Video Editing Shortcuts

video editing

The video editing process can be a cumbersome task at the best of times, but our video editing experts in Chicago have given us the inside scoop with their shortcuts and tips on Adobe Premiere and Final Cut Pro. Last year we took a look at Adobe Premiere Pro’s 2015.3 update and in February we examined the Adobe Premiere Pro CC 2017, detailing what was out with the old and in with the new. Today, we’re looking at all the handy shortcuts and giving out tips for video editors, whether you’re operating on Windows or Mac.

Video editing shortcuts & tips Adobe Premiere Pro & Elements

  • Learn to Work Off Your Keyboard
    Yes, it’s comfortable to use your mouse, and perhaps it’s even slightly speedier to navigate your way around your screens, but at the end of the day, you’re cutting yourself short (excuse the pun). Adobe Premiere Pro becomes that much more usable and effective when using the keyboard for its shortcuts.
  • Create Shortcuts Yourself
    While there are plenty of default shortcuts already built into the Adobe Premiere, this is a very nifty tool considering that you can assign a shortcut to a key with their Drag-and-Drop function. Video editors can add shortcuts that they’re likely to use more often because of the type of editing they do the most of.
  • Copy Shortcuts with the Cloud
    If you’re working off multiple devices, you can easily sync your keyboard shortcuts from your one device onto the other with the cloud.
  • Keep a Printed Copy of Shortcuts nearby for referencing
    Whether you just want to have a copy of the standard tricks for faster editing on Adobe Premiere Pro or if you need to keep note of what your custom-made shortcuts are, it’s a good idea to keep a pdf / printed copy on hand for easy referencing.

Video editing shortcuts & tips for Final Cut Pro 

  • The Key is the Keyboard
    Final Cut Pro is all about making use of your keyboard, whether you are navigating your timeline by frame or by second, the left and right arrow keys are your friends. Use them to move left and right in your frames and hold down shift and then use your left/right arrow keys to move backwards and forwards in your timeline.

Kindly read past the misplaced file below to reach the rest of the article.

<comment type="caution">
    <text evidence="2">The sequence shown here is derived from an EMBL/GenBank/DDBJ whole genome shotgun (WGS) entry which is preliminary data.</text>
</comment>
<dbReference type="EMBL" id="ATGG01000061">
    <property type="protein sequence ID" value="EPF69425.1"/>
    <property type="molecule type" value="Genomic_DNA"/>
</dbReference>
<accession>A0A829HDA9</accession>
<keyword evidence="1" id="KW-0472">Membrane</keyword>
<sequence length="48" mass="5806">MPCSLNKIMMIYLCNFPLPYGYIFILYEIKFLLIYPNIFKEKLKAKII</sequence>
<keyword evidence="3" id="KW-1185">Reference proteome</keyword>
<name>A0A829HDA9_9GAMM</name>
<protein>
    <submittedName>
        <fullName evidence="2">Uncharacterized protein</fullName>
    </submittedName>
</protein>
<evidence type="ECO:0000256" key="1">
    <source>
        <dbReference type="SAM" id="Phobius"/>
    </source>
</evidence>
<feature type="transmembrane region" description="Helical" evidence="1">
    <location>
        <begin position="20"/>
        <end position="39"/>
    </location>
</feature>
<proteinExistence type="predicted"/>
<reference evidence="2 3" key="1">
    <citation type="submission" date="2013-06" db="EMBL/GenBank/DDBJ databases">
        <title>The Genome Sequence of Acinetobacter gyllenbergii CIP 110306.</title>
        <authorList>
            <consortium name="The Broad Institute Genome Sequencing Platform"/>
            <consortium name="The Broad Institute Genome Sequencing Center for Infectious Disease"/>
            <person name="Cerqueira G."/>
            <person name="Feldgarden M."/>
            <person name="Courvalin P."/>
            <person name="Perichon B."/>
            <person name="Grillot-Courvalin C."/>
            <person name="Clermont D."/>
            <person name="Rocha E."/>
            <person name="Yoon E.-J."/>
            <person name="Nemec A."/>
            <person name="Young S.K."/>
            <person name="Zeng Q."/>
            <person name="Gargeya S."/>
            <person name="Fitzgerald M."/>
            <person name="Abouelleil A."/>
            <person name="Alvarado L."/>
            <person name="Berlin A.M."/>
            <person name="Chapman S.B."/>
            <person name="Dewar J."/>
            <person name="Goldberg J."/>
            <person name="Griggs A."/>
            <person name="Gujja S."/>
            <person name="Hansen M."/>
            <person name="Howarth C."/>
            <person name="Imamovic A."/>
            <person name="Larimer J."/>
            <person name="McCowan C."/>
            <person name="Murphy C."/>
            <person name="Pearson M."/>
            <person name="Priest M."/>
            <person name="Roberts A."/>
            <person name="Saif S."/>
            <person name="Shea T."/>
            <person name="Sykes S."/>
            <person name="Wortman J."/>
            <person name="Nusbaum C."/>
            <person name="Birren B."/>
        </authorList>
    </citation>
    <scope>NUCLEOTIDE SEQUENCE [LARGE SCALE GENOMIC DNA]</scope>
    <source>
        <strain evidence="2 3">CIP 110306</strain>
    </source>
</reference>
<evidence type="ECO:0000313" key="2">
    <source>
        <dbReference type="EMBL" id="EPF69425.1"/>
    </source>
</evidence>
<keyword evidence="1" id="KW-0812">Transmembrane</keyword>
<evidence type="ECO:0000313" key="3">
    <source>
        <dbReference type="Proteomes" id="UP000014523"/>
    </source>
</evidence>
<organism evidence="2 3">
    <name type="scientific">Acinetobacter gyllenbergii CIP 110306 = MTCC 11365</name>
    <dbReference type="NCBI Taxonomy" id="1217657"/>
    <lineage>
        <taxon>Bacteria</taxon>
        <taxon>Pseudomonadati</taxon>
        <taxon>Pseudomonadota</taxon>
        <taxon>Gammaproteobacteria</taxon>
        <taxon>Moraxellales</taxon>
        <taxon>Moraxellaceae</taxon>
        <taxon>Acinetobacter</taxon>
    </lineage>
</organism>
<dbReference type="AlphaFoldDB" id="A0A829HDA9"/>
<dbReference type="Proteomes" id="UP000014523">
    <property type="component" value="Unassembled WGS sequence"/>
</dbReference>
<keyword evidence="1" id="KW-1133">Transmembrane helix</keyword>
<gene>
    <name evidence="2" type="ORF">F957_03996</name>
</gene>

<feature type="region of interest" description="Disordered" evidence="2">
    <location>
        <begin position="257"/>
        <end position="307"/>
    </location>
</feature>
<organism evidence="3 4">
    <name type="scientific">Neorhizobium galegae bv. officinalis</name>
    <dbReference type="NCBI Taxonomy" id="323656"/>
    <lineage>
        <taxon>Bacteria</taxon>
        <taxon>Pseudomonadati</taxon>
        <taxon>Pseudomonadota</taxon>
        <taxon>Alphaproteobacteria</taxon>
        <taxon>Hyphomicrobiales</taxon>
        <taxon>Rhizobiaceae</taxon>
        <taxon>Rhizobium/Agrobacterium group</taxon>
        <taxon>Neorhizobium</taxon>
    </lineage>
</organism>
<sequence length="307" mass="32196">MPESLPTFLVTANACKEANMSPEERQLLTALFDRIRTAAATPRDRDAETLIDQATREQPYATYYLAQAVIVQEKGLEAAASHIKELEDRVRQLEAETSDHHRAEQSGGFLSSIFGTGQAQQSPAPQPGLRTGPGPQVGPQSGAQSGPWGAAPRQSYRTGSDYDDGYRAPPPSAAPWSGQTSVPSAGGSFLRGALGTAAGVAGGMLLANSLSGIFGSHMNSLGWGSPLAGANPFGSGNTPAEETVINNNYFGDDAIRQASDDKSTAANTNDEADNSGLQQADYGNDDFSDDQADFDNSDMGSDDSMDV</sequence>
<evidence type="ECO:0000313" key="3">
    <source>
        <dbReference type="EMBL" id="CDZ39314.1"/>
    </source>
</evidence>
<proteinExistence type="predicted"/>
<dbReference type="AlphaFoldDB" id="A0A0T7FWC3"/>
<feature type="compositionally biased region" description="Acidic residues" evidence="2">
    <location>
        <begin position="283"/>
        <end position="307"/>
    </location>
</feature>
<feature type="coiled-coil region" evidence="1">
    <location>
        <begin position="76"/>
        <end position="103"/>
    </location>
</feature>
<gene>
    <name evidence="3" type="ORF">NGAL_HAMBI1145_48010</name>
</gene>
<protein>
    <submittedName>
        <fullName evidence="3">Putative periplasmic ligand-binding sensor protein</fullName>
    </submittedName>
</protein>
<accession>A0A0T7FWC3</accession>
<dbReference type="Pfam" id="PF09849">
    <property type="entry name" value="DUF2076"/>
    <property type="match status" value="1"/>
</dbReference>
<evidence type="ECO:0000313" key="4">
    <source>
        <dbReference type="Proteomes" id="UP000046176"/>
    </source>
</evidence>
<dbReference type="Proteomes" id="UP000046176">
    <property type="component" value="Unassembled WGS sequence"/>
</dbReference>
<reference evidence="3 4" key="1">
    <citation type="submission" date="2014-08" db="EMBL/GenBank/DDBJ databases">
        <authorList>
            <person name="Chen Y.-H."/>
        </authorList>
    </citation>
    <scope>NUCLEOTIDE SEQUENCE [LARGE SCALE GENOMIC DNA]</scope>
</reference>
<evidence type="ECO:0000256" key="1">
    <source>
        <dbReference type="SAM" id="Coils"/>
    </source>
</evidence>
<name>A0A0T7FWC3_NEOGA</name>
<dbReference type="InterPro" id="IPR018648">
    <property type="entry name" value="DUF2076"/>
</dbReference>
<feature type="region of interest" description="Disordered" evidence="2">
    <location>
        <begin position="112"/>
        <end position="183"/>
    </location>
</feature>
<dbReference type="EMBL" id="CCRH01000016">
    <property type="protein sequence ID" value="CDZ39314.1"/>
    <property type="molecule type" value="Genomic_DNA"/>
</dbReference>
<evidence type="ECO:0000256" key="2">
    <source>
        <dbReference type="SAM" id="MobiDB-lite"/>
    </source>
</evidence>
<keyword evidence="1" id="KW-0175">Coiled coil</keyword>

• Find your favorites
    After a hard day filming, the editing process can feel like a looming mountain to climb, but a simple run-through and favoriting of your favorite shots will ensure that you never lose your best moments on film while hacking away at the rest of it. To do this, bring up your keywords pop-up first (Command-K) and predefine footage according to your needs (it could be ‘people’, ‘interview’, ‘animal’ and the like) and return to your editing event with nothing selected. Scroll through your shots, select what you want to keep, and press F to catalogue them as favorites.
  • Export like a Pro
    After all your hard work, it’s time to export, which is another process that can take a while. To hurry this process along, simply make use of Final Cut Pro’s ‘Faster Encode’ option. Yes, the alternative is ‘Better Quality’, but the difference between the two is not that noticeable to the naked eye.
  • The Key is (still) the keyboard
    There are several hidden keyboard shortcuts available with Final Cut Pro that will have video editors breathing a welcome sigh of relief. However, these shortcuts won’t come into use unless you actively assign keys to them and what’s even more intriguing (or frustrating, take your pick) is that they’re not in the menus either. Most notable is the ‘color correction’ edit. To assign a keyboard to this effect, select Final Cut Pro, then Commands, then Customize before searching ‘color’. Once there, you can assign keys.


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